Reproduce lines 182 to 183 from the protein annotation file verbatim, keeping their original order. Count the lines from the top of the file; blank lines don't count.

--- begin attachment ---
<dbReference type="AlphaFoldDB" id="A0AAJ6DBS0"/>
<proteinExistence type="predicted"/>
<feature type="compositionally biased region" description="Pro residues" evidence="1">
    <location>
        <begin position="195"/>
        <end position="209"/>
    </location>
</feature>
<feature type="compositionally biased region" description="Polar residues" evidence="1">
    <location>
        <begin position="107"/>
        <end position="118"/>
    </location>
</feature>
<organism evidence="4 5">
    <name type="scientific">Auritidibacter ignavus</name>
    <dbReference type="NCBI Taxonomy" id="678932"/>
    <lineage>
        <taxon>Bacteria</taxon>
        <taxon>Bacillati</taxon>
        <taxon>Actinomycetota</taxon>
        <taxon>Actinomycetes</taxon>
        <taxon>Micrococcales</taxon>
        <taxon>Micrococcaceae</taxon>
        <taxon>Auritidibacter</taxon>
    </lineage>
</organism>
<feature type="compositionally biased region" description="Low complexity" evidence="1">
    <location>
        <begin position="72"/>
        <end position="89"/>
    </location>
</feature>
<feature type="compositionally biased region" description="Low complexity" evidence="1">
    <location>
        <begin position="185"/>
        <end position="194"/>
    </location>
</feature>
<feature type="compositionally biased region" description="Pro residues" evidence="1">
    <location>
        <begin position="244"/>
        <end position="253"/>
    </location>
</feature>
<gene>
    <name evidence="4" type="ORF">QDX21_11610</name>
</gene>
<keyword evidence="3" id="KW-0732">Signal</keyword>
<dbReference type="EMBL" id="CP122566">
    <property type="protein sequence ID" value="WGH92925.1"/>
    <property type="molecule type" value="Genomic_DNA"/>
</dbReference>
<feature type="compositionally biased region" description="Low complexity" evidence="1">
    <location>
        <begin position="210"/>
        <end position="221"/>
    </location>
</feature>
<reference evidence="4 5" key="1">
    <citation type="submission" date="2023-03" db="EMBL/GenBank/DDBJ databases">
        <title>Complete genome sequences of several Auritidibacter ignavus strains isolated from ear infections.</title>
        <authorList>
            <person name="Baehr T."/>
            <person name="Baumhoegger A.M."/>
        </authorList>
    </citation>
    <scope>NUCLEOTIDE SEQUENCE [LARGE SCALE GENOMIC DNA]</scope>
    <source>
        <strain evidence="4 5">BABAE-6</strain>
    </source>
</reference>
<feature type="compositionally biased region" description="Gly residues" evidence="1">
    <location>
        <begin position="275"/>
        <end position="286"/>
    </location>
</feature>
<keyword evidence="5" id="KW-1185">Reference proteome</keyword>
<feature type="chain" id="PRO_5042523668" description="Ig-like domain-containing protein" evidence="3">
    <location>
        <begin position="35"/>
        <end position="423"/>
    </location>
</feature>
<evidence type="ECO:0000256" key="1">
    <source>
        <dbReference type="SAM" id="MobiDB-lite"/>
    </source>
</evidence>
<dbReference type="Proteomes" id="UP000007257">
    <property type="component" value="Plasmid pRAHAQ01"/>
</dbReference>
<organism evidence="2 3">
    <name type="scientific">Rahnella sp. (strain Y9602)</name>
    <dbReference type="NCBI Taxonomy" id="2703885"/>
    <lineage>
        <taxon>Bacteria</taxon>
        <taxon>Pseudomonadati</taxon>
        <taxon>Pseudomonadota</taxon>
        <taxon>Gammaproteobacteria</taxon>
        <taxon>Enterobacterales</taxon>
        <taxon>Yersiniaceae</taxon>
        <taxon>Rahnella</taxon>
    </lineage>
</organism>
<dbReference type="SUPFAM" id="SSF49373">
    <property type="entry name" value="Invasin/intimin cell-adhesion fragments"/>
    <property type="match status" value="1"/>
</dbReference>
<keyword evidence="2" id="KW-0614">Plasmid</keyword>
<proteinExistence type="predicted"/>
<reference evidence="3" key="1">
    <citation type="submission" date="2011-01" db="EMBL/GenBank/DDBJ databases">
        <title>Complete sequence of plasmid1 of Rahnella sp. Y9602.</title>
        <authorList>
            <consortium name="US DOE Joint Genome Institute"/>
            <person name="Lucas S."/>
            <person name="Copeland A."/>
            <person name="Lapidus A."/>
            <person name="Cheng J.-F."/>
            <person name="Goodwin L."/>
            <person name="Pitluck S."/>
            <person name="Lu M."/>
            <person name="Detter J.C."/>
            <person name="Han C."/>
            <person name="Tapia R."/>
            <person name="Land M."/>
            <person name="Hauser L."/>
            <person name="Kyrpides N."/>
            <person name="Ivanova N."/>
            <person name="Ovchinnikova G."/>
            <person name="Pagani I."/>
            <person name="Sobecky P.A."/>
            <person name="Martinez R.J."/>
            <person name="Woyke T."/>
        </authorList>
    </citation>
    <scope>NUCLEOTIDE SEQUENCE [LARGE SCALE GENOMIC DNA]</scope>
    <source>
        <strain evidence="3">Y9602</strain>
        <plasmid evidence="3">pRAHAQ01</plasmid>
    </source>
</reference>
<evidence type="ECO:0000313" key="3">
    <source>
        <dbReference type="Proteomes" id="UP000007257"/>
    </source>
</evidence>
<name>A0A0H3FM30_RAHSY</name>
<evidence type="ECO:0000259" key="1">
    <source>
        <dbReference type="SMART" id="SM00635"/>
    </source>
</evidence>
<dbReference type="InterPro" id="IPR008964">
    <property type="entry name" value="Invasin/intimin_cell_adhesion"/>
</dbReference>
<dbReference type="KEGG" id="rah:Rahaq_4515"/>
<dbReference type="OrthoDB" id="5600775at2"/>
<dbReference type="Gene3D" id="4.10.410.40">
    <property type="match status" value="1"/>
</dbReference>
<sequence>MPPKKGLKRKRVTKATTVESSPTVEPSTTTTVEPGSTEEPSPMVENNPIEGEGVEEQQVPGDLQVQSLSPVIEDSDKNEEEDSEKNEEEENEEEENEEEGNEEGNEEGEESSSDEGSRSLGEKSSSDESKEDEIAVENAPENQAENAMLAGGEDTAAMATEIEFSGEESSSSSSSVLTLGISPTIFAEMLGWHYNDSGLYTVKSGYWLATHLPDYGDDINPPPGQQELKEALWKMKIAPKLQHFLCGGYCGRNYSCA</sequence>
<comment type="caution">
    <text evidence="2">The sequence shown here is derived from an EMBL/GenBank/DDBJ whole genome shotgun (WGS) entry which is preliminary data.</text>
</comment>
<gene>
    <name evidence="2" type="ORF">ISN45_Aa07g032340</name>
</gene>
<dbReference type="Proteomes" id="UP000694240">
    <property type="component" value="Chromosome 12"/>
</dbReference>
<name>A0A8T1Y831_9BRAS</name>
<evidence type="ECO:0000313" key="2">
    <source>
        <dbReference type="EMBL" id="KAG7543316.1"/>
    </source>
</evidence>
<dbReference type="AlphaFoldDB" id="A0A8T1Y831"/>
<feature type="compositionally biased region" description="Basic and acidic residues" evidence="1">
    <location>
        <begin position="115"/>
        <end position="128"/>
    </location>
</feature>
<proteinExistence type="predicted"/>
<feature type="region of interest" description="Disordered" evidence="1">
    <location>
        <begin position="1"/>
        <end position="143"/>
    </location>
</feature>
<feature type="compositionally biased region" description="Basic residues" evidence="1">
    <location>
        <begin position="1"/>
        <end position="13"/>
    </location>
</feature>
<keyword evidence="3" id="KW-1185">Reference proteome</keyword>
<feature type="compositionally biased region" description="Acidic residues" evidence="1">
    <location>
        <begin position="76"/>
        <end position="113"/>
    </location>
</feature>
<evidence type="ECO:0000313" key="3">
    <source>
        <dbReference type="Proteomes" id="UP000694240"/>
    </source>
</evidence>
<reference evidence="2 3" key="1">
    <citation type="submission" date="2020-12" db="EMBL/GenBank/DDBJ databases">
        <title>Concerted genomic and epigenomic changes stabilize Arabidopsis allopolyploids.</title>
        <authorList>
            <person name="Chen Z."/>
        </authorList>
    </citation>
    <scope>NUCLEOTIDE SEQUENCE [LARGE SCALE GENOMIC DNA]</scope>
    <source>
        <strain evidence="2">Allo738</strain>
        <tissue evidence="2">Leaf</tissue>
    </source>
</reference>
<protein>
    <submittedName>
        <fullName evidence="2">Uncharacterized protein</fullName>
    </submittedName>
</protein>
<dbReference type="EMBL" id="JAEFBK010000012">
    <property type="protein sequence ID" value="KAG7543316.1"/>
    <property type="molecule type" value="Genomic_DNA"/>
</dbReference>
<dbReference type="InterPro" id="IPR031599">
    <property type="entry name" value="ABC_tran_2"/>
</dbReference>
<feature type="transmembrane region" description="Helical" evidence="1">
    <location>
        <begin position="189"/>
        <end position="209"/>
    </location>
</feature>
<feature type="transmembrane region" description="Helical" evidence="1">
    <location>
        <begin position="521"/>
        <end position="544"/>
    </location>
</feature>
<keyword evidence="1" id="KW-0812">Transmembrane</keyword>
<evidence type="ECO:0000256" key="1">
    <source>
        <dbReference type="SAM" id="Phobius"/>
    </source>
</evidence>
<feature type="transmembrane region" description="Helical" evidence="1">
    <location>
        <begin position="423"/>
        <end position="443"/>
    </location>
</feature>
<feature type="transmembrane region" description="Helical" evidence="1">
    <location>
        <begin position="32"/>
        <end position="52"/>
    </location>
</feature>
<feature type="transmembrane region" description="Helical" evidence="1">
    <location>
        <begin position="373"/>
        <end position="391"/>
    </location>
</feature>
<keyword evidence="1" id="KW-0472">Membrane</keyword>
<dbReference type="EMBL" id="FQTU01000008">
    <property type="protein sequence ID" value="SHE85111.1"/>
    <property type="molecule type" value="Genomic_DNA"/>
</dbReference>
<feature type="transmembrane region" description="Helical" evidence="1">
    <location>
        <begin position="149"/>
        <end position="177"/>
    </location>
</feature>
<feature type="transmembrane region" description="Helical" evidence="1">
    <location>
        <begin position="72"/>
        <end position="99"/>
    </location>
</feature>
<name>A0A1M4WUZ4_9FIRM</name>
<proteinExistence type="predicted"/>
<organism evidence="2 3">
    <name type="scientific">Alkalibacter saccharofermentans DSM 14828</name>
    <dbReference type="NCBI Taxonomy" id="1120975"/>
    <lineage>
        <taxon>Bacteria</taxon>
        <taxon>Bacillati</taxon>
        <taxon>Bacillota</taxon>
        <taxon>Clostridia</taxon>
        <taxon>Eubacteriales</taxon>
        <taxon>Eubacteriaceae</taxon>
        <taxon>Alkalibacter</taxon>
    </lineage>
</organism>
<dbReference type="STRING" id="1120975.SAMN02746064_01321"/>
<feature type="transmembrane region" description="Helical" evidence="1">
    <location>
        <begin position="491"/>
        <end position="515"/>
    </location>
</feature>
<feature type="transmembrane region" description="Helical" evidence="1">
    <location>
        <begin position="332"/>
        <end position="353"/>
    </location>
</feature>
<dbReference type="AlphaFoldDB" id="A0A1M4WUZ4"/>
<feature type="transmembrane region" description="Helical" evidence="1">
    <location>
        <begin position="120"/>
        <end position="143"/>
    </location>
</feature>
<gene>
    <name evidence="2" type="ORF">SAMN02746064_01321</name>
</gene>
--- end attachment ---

    <location>
        <begin position="115"/>